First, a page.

Almost 40 years ago, Donald Knuth released the first version of TeX, a typesetting system intended to simplify book publishing. A nice offshot of his goal was the creation of a new syntax that expressed mathematical equations in text. Through the evolution into LaTeX, Knuth’s language for representing math has become the standard and is used in academic papers across a variety of disciplines.
The rise of the internet produced new ways of expressing math in a browser. Instead of writing out TeX equations, MathML was conceived as a markup language to render math equations. The syntax of MathML was based in XML, much like regular HTML. Yet, after two decades, MathML didn’t catch on in the same way TeX did. A combination of poor browser support for MathML and the proliferation of simpler markup languages such as Markdown allowed for much easier exporting to HTML.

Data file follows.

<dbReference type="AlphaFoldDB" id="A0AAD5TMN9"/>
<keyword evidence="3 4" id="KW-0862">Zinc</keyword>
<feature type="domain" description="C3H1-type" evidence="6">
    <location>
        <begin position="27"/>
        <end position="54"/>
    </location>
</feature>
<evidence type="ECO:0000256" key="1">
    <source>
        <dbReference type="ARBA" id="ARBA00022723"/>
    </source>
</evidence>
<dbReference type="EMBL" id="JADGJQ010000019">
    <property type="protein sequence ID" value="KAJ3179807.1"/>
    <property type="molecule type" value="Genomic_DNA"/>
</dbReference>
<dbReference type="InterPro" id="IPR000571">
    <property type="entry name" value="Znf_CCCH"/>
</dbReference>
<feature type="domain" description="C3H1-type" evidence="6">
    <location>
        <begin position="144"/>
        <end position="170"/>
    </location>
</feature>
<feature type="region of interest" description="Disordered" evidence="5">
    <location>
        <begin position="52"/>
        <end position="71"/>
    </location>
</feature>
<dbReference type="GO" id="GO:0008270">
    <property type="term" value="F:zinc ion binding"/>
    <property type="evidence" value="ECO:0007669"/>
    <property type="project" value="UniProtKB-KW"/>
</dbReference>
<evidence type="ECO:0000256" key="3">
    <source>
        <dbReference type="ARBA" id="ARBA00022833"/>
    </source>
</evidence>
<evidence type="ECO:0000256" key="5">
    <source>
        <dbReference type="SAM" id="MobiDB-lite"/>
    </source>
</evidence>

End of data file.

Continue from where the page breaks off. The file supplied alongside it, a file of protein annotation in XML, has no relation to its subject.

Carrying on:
This talk explores newer sever-side techniques that are fast, secure, and accurate in their transformation of TeX for the web. This talk will cover:
Garen Torikian wants to help make the world a better place for humans and other sentient beings on Earth. He’s been programming ever since he learned how to make GIFs for his GeoCities website in the late ’90s. Garen writes, writes documentation, and writes tooling to help people who write documentation. He was a reader of books long before he was a writer of code. You can find him almost anywhere on the Internet by the handle @gjtorikian.
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